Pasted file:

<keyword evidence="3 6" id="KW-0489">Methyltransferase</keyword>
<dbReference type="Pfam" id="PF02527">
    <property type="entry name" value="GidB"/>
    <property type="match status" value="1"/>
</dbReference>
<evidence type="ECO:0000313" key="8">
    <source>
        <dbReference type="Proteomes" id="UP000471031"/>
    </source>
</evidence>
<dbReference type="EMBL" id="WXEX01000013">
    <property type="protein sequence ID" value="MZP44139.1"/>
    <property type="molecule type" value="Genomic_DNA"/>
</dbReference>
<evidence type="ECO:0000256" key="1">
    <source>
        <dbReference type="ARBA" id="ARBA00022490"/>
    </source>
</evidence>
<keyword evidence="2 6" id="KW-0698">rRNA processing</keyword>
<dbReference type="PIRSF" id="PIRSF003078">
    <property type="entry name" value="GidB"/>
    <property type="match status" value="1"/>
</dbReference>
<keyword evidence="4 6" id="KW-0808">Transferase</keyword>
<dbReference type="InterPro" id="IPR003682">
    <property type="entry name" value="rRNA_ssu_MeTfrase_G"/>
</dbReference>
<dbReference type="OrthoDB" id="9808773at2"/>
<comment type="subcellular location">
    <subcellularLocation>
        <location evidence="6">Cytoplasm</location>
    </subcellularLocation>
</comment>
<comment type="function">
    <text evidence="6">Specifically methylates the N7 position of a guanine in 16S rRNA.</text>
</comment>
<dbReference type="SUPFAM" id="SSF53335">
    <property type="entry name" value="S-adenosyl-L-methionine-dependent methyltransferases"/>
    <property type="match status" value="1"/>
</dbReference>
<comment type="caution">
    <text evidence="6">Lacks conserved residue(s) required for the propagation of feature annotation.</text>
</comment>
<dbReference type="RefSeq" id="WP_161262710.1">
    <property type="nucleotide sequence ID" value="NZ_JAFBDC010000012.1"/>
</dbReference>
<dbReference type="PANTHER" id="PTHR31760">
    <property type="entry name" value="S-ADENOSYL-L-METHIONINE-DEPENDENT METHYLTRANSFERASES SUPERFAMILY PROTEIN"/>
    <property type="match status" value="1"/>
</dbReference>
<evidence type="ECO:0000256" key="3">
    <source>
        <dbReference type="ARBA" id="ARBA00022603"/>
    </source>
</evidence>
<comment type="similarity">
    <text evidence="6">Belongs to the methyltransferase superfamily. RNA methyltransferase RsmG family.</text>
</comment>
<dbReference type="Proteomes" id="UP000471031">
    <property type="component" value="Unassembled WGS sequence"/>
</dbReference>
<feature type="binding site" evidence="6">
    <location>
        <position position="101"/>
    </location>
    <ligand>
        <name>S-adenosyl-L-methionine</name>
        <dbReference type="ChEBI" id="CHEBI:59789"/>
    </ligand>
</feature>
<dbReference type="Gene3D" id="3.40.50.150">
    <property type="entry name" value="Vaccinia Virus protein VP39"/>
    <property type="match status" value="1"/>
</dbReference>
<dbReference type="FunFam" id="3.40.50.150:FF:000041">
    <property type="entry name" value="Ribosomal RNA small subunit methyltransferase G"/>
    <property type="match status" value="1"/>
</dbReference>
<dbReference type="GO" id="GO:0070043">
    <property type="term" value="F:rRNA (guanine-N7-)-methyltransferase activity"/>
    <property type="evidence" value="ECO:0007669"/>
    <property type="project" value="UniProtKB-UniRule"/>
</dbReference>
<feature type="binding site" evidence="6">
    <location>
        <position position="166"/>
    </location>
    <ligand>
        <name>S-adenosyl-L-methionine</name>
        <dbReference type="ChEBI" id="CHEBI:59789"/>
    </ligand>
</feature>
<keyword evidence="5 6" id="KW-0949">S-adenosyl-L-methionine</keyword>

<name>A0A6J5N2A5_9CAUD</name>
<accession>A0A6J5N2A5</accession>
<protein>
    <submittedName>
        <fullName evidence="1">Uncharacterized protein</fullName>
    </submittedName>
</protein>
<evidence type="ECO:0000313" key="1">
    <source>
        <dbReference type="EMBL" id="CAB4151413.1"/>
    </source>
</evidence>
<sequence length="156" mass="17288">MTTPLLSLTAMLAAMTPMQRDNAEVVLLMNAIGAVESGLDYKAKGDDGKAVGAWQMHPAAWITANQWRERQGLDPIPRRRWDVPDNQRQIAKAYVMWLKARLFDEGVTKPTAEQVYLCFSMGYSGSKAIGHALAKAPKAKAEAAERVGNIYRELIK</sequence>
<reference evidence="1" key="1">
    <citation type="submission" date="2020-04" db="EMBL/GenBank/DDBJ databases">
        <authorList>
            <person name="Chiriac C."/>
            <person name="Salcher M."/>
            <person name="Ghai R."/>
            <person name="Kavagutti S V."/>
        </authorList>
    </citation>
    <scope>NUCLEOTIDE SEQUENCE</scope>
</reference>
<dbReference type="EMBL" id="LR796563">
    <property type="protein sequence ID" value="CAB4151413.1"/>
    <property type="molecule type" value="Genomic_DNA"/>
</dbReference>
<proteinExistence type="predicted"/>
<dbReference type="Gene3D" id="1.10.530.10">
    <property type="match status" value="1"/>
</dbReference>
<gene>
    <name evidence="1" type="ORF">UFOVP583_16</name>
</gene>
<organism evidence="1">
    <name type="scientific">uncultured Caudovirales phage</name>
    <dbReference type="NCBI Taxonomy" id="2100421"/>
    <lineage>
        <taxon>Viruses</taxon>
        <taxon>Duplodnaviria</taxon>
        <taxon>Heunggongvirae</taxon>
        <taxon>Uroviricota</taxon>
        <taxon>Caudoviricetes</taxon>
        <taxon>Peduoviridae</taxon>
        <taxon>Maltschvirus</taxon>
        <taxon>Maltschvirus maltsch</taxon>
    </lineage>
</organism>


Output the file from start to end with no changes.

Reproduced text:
<keyword evidence="3 6" id="KW-0489">Methyltransferase</keyword>
<dbReference type="Pfam" id="PF02527">
    <property type="entry name" value="GidB"/>
    <property type="match status" value="1"/>
</dbReference>
<evidence type="ECO:0000313" key="8">
    <source>
        <dbReference type="Proteomes" id="UP000471031"/>
    </source>
</evidence>
<dbReference type="EMBL" id="WXEX01000013">
    <property type="protein sequence ID" value="MZP44139.1"/>
    <property type="molecule type" value="Genomic_DNA"/>
</dbReference>
<evidence type="ECO:0000256" key="1">
    <source>
        <dbReference type="ARBA" id="ARBA00022490"/>
    </source>
</evidence>
<keyword evidence="2 6" id="KW-0698">rRNA processing</keyword>
<dbReference type="PIRSF" id="PIRSF003078">
    <property type="entry name" value="GidB"/>
    <property type="match status" value="1"/>
</dbReference>
<keyword evidence="4 6" id="KW-0808">Transferase</keyword>
<dbReference type="InterPro" id="IPR003682">
    <property type="entry name" value="rRNA_ssu_MeTfrase_G"/>
</dbReference>
<dbReference type="OrthoDB" id="9808773at2"/>
<comment type="subcellular location">
    <subcellularLocation>
        <location evidence="6">Cytoplasm</location>
    </subcellularLocation>
</comment>
<comment type="function">
    <text evidence="6">Specifically methylates the N7 position of a guanine in 16S rRNA.</text>
</comment>
<dbReference type="SUPFAM" id="SSF53335">
    <property type="entry name" value="S-adenosyl-L-methionine-dependent methyltransferases"/>
    <property type="match status" value="1"/>
</dbReference>
<comment type="caution">
    <text evidence="6">Lacks conserved residue(s) required for the propagation of feature annotation.</text>
</comment>
<dbReference type="RefSeq" id="WP_161262710.1">
    <property type="nucleotide sequence ID" value="NZ_JAFBDC010000012.1"/>
</dbReference>
<dbReference type="PANTHER" id="PTHR31760">
    <property type="entry name" value="S-ADENOSYL-L-METHIONINE-DEPENDENT METHYLTRANSFERASES SUPERFAMILY PROTEIN"/>
    <property type="match status" value="1"/>
</dbReference>
<evidence type="ECO:0000256" key="3">
    <source>
        <dbReference type="ARBA" id="ARBA00022603"/>
    </source>
</evidence>
<comment type="similarity">
    <text evidence="6">Belongs to the methyltransferase superfamily. RNA methyltransferase RsmG family.</text>
</comment>
<dbReference type="Proteomes" id="UP000471031">
    <property type="component" value="Unassembled WGS sequence"/>
</dbReference>
<feature type="binding site" evidence="6">
    <location>
        <position position="101"/>
    </location>
    <ligand>
        <name>S-adenosyl-L-methionine</name>
        <dbReference type="ChEBI" id="CHEBI:59789"/>
    </ligand>
</feature>
<dbReference type="Gene3D" id="3.40.50.150">
    <property type="entry name" value="Vaccinia Virus protein VP39"/>
    <property type="match status" value="1"/>
</dbReference>
<dbReference type="FunFam" id="3.40.50.150:FF:000041">
    <property type="entry name" value="Ribosomal RNA small subunit methyltransferase G"/>
    <property type="match status" value="1"/>
</dbReference>
<dbReference type="GO" id="GO:0070043">
    <property type="term" value="F:rRNA (guanine-N7-)-methyltransferase activity"/>
    <property type="evidence" value="ECO:0007669"/>
    <property type="project" value="UniProtKB-UniRule"/>
</dbReference>
<feature type="binding site" evidence="6">
    <location>
        <position position="166"/>
    </location>
    <ligand>
        <name>S-adenosyl-L-methionine</name>
        <dbReference type="ChEBI" id="CHEBI:59789"/>
    </ligand>
</feature>
<keyword evidence="5 6" id="KW-0949">S-adenosyl-L-methionine</keyword>

<name>A0A6J5N2A5_9CAUD</name>
<accession>A0A6J5N2A5</accession>
<protein>
    <submittedName>
        <fullName evidence="1">Uncharacterized protein</fullName>
    </submittedName>
</protein>
<evidence type="ECO:0000313" key="1">
    <source>
        <dbReference type="EMBL" id="CAB4151413.1"/>
    </source>
</evidence>
<sequence length="156" mass="17288">MTTPLLSLTAMLAAMTPMQRDNAEVVLLMNAIGAVESGLDYKAKGDDGKAVGAWQMHPAAWITANQWRERQGLDPIPRRRWDVPDNQRQIAKAYVMWLKARLFDEGVTKPTAEQVYLCFSMGYSGSKAIGHALAKAPKAKAEAAERVGNIYRELIK</sequence>
<reference evidence="1" key="1">
    <citation type="submission" date="2020-04" db="EMBL/GenBank/DDBJ databases">
        <authorList>
            <person name="Chiriac C."/>
            <person name="Salcher M."/>
            <person name="Ghai R."/>
            <person name="Kavagutti S V."/>
        </authorList>
    </citation>
    <scope>NUCLEOTIDE SEQUENCE</scope>
</reference>
<dbReference type="EMBL" id="LR796563">
    <property type="protein sequence ID" value="CAB4151413.1"/>
    <property type="molecule type" value="Genomic_DNA"/>
</dbReference>
<proteinExistence type="predicted"/>
<dbReference type="Gene3D" id="1.10.530.10">
    <property type="match status" value="1"/>
</dbReference>
<gene>
    <name evidence="1" type="ORF">UFOVP583_16</name>
</gene>
<organism evidence="1">
    <name type="scientific">uncultured Caudovirales phage</name>
    <dbReference type="NCBI Taxonomy" id="2100421"/>
    <lineage>
        <taxon>Viruses</taxon>
        <taxon>Duplodnaviria</taxon>
        <taxon>Heunggongvirae</taxon>
        <taxon>Uroviricota</taxon>
        <taxon>Caudoviricetes</taxon>
        <taxon>Peduoviridae</taxon>
        <taxon>Maltschvirus</taxon>
        <taxon>Maltschvirus maltsch</taxon>
    </lineage>
</organism>